June 18, 2017 at 6:16 pm

Woman finds 100-year-old letters in ceiling/ TheDailyShare

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http://www.hlntv.com/…/woman-finds-mysterious-love-letters-…
Beautiful story highlighting the importance of writing love letters. The power of love, transcends time, and space and will always find a way into the hearts of those we love.

Join our Love Letters To Our Children Campaign on FB and follow us on WordPress. We value your participation.
https://www.facebook.com/events/597929206912196/

https://loveletterstoourchildren.wordpress.com

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The Well-Versed Child of a Narcissist/ Surviving Narcissism – by Jesse Blayne

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The article below was originally posted on Surviving Narcissism and was written by Jesse Blayne ( link below)
http://survivingnarcissism.com/2015/08/19/the-well-versed-child-of-a-narcissist/

The well-versed child of a narcissist knows never to get his hopes up. He grows up believing that it’s better never to count on people.

If he trusts at all, he’ll only trust a handful of folks. Often he’ll choose to trust only a few close friends instead of relations.

The well-versed child of a narcissist develops a wicked sense of humor. She’s been laughing at dysfunction since she was old enough to understand it.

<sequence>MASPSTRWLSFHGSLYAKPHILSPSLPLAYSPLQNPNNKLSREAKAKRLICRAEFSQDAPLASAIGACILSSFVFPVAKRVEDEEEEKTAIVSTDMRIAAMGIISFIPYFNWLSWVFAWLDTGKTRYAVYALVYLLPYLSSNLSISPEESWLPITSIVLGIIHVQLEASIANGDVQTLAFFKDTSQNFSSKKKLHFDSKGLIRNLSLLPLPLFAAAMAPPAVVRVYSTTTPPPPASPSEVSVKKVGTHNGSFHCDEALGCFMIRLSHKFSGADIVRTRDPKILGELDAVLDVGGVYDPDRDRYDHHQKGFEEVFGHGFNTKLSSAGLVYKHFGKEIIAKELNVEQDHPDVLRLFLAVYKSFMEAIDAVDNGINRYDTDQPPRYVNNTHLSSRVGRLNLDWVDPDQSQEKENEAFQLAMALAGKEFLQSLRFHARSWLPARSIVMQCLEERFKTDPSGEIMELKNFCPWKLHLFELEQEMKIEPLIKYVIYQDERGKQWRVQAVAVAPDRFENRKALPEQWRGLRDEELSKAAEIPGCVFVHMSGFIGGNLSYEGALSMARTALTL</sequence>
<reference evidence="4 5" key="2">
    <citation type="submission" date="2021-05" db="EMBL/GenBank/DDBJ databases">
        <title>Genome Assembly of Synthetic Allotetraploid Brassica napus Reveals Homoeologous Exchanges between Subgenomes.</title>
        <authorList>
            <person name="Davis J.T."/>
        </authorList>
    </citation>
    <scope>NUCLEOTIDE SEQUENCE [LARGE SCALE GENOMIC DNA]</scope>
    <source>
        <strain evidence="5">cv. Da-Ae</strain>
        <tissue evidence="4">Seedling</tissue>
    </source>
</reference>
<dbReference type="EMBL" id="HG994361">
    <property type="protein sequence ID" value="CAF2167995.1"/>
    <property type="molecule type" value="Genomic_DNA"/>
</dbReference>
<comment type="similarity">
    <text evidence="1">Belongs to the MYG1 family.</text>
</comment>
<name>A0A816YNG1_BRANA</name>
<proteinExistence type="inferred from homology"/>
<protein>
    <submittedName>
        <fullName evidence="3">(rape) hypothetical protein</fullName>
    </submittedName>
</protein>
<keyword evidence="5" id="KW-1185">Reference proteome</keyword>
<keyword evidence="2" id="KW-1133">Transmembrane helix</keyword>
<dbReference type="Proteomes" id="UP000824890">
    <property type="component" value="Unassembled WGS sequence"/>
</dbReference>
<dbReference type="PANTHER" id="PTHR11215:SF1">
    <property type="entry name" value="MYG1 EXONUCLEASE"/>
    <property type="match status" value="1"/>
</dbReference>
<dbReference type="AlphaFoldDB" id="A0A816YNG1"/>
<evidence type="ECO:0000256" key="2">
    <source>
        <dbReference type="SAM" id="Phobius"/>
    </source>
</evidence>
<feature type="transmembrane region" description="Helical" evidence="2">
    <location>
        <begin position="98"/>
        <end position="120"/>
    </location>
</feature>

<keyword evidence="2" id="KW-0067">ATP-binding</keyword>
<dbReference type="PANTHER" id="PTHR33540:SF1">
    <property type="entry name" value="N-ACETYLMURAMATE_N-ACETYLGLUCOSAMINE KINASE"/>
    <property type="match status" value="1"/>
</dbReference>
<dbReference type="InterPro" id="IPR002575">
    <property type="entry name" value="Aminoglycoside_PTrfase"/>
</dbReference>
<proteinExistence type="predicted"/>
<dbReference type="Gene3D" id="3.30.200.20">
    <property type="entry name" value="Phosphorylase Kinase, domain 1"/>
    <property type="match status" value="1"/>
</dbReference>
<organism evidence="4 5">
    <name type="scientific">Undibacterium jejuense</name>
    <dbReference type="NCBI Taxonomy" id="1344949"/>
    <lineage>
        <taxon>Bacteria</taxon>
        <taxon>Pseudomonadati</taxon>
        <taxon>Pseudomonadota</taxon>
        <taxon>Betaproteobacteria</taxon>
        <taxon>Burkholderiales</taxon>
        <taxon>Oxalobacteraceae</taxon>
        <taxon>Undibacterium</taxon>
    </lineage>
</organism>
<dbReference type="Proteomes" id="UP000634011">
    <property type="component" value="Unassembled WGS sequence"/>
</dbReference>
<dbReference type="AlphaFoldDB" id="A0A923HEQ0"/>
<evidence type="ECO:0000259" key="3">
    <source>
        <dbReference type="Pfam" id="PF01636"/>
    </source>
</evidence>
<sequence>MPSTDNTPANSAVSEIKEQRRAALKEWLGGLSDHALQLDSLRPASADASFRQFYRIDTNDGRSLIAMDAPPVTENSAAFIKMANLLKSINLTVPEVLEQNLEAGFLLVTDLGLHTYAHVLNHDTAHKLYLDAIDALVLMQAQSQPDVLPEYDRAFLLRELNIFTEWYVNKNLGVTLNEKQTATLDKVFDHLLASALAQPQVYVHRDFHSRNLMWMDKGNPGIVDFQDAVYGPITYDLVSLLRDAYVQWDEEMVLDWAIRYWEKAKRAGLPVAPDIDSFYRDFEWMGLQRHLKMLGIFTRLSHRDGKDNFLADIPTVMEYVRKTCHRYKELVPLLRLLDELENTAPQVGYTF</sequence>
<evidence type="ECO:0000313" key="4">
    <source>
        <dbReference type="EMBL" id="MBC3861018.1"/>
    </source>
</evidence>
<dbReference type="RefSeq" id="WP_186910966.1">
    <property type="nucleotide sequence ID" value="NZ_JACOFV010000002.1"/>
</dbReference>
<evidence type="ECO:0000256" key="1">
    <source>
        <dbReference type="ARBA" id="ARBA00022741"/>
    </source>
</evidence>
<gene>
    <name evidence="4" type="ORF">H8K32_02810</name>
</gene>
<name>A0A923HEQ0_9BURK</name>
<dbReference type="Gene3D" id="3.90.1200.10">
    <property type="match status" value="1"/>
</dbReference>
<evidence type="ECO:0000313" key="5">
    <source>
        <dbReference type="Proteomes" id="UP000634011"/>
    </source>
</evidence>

She’s able to see what makes people tick. She knows who to stay away from, and who to develop relationships with, believing that her energy ought to be saved for a select group. She won’t have a lot of friends. She doesn’t want to risk being vulnerable. But for those in her inner circle, she’ll give her whole heart.

The well-versed child of a narcissist learns at an early age that his preferences don’t matter. He’ll grow up making excuses for liking certain things. He’ll often apologize for taking up space, or taking too long to tie his shoes, or say he’s sorry for wanting a different book. It’ll take a special person to convince him that he matters, that his preferences are as important as the next guy’s, and that he’s entitled to take up as much space in this world as anyone else. Until that person comes along, he’ll feel like an inconvenience.

The well-versed child of a narcissist sees through image. She isn’t impressed by status. She wouldn’t walk across the street to meet a pop star. She grew up surrounded by smoke and mirrors. Only authenticity speaks to her. She is not at all interested in the games people play.